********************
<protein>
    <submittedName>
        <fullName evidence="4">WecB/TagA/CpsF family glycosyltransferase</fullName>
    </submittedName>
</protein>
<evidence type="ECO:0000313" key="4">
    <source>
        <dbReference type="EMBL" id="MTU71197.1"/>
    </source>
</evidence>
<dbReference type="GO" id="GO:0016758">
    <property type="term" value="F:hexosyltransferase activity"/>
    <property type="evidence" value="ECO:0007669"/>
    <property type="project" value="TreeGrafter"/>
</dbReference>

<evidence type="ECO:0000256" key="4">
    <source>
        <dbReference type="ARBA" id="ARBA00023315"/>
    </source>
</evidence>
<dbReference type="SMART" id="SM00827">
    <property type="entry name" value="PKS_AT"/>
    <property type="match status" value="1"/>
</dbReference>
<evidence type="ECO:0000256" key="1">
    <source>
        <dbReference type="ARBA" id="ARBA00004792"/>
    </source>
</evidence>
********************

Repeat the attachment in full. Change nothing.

<protein>
    <submittedName>
        <fullName evidence="4">WecB/TagA/CpsF family glycosyltransferase</fullName>
    </submittedName>
</protein>
<evidence type="ECO:0000313" key="4">
    <source>
        <dbReference type="EMBL" id="MTU71197.1"/>
    </source>
</evidence>
<dbReference type="GO" id="GO:0016758">
    <property type="term" value="F:hexosyltransferase activity"/>
    <property type="evidence" value="ECO:0007669"/>
    <property type="project" value="TreeGrafter"/>
</dbReference>

<evidence type="ECO:0000256" key="4">
    <source>
        <dbReference type="ARBA" id="ARBA00023315"/>
    </source>
</evidence>
<dbReference type="SMART" id="SM00827">
    <property type="entry name" value="PKS_AT"/>
    <property type="match status" value="1"/>
</dbReference>
<evidence type="ECO:0000256" key="1">
    <source>
        <dbReference type="ARBA" id="ARBA00004792"/>
    </source>
</evidence>